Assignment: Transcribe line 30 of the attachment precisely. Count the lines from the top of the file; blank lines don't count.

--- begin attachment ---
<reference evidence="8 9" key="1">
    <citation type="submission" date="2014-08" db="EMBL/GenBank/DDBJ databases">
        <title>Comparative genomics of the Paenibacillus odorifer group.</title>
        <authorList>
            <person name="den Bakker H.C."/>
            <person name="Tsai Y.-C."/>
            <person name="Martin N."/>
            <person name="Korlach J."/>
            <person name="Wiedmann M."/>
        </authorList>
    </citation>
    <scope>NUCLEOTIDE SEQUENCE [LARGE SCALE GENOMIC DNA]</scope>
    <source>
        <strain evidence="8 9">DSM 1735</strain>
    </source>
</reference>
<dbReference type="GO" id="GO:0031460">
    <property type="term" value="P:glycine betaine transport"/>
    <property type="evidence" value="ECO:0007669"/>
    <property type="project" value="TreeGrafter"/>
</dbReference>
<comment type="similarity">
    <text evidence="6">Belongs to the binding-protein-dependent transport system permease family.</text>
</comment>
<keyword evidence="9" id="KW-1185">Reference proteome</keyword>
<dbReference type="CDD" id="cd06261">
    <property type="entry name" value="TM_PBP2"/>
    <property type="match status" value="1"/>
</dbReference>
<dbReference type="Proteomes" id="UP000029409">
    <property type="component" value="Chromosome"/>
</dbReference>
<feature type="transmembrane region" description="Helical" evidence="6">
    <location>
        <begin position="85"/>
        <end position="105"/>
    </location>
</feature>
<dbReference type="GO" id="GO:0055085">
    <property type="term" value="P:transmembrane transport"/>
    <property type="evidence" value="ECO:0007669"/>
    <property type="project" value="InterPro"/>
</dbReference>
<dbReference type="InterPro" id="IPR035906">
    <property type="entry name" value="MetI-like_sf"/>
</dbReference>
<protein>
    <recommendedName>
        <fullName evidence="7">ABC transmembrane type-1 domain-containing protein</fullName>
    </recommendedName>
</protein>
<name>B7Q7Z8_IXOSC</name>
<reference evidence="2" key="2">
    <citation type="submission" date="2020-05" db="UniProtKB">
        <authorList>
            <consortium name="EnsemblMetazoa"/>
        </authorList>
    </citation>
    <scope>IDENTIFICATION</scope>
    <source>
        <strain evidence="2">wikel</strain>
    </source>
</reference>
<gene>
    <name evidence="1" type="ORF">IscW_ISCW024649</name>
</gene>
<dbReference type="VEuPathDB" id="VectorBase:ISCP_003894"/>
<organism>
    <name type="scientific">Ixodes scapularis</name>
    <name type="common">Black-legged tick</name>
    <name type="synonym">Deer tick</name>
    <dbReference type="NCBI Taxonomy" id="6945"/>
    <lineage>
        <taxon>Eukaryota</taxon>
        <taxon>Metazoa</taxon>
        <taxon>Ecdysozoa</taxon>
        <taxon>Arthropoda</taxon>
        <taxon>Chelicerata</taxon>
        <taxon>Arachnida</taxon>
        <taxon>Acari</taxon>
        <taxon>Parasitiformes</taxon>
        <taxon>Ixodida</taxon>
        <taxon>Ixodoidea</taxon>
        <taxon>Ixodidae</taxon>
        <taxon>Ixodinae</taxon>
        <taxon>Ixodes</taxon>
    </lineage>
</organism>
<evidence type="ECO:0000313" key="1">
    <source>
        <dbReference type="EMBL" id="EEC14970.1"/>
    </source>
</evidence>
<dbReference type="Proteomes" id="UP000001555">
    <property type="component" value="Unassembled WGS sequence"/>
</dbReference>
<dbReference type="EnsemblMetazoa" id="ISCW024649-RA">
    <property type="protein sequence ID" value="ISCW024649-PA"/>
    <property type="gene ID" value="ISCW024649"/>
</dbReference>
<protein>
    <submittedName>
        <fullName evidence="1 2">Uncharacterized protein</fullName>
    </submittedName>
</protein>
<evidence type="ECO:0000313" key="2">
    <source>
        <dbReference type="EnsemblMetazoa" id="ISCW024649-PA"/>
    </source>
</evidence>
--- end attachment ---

<dbReference type="Proteomes" id="UP000029409">